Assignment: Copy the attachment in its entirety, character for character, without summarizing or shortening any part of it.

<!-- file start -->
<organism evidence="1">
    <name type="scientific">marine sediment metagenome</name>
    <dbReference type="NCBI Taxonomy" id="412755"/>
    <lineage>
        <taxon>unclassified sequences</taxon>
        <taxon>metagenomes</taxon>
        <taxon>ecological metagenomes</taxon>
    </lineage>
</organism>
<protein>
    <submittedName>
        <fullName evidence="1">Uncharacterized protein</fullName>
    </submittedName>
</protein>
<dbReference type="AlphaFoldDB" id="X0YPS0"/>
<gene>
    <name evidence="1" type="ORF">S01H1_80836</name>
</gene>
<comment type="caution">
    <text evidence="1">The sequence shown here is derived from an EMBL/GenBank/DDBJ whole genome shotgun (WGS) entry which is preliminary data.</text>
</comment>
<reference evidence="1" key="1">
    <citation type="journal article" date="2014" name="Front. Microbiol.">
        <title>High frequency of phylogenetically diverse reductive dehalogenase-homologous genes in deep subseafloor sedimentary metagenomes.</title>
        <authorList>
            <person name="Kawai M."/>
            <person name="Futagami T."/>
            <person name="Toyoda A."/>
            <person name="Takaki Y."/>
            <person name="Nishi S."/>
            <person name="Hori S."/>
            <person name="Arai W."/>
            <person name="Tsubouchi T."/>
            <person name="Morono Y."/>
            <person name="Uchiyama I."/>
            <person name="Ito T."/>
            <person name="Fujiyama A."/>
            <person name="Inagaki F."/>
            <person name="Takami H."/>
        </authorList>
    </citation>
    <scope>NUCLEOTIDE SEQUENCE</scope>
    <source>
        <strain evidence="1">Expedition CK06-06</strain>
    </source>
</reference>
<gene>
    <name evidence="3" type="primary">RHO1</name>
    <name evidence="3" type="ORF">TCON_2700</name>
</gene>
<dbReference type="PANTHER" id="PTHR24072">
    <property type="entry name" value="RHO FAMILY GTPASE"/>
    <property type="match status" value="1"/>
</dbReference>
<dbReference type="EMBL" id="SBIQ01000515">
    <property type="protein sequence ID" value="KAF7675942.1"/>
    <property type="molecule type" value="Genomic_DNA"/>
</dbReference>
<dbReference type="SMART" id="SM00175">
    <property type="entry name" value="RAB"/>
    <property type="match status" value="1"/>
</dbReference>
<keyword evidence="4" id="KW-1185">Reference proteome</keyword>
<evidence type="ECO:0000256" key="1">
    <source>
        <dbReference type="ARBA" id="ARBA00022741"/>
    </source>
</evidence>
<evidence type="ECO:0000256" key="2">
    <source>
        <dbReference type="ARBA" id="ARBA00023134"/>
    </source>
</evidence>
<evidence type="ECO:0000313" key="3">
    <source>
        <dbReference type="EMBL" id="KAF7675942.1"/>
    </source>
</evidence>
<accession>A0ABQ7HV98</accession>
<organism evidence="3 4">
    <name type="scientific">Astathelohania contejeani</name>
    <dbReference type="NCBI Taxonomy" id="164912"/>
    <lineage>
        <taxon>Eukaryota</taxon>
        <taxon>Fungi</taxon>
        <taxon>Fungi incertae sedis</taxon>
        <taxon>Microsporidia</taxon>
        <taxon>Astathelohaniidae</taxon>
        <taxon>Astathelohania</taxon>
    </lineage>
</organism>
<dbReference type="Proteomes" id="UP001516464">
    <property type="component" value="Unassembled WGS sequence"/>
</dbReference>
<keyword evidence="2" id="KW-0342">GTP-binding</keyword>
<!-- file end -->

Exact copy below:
<organism evidence="1">
    <name type="scientific">marine sediment metagenome</name>
    <dbReference type="NCBI Taxonomy" id="412755"/>
    <lineage>
        <taxon>unclassified sequences</taxon>
        <taxon>metagenomes</taxon>
        <taxon>ecological metagenomes</taxon>
    </lineage>
</organism>
<protein>
    <submittedName>
        <fullName evidence="1">Uncharacterized protein</fullName>
    </submittedName>
</protein>
<dbReference type="AlphaFoldDB" id="X0YPS0"/>
<gene>
    <name evidence="1" type="ORF">S01H1_80836</name>
</gene>
<comment type="caution">
    <text evidence="1">The sequence shown here is derived from an EMBL/GenBank/DDBJ whole genome shotgun (WGS) entry which is preliminary data.</text>
</comment>
<reference evidence="1" key="1">
    <citation type="journal article" date="2014" name="Front. Microbiol.">
        <title>High frequency of phylogenetically diverse reductive dehalogenase-homologous genes in deep subseafloor sedimentary metagenomes.</title>
        <authorList>
            <person name="Kawai M."/>
            <person name="Futagami T."/>
            <person name="Toyoda A."/>
            <person name="Takaki Y."/>
            <person name="Nishi S."/>
            <person name="Hori S."/>
            <person name="Arai W."/>
            <person name="Tsubouchi T."/>
            <person name="Morono Y."/>
            <person name="Uchiyama I."/>
            <person name="Ito T."/>
            <person name="Fujiyama A."/>
            <person name="Inagaki F."/>
            <person name="Takami H."/>
        </authorList>
    </citation>
    <scope>NUCLEOTIDE SEQUENCE</scope>
    <source>
        <strain evidence="1">Expedition CK06-06</strain>
    </source>
</reference>
<gene>
    <name evidence="3" type="primary">RHO1</name>
    <name evidence="3" type="ORF">TCON_2700</name>
</gene>
<dbReference type="PANTHER" id="PTHR24072">
    <property type="entry name" value="RHO FAMILY GTPASE"/>
    <property type="match status" value="1"/>
</dbReference>
<dbReference type="EMBL" id="SBIQ01000515">
    <property type="protein sequence ID" value="KAF7675942.1"/>
    <property type="molecule type" value="Genomic_DNA"/>
</dbReference>
<dbReference type="SMART" id="SM00175">
    <property type="entry name" value="RAB"/>
    <property type="match status" value="1"/>
</dbReference>
<keyword evidence="4" id="KW-1185">Reference proteome</keyword>
<evidence type="ECO:0000256" key="1">
    <source>
        <dbReference type="ARBA" id="ARBA00022741"/>
    </source>
</evidence>
<evidence type="ECO:0000256" key="2">
    <source>
        <dbReference type="ARBA" id="ARBA00023134"/>
    </source>
</evidence>
<evidence type="ECO:0000313" key="3">
    <source>
        <dbReference type="EMBL" id="KAF7675942.1"/>
    </source>
</evidence>
<accession>A0ABQ7HV98</accession>
<organism evidence="3 4">
    <name type="scientific">Astathelohania contejeani</name>
    <dbReference type="NCBI Taxonomy" id="164912"/>
    <lineage>
        <taxon>Eukaryota</taxon>
        <taxon>Fungi</taxon>
        <taxon>Fungi incertae sedis</taxon>
        <taxon>Microsporidia</taxon>
        <taxon>Astathelohaniidae</taxon>
        <taxon>Astathelohania</taxon>
    </lineage>
</organism>
<dbReference type="Proteomes" id="UP001516464">
    <property type="component" value="Unassembled WGS sequence"/>
</dbReference>
<keyword evidence="2" id="KW-0342">GTP-binding</keyword>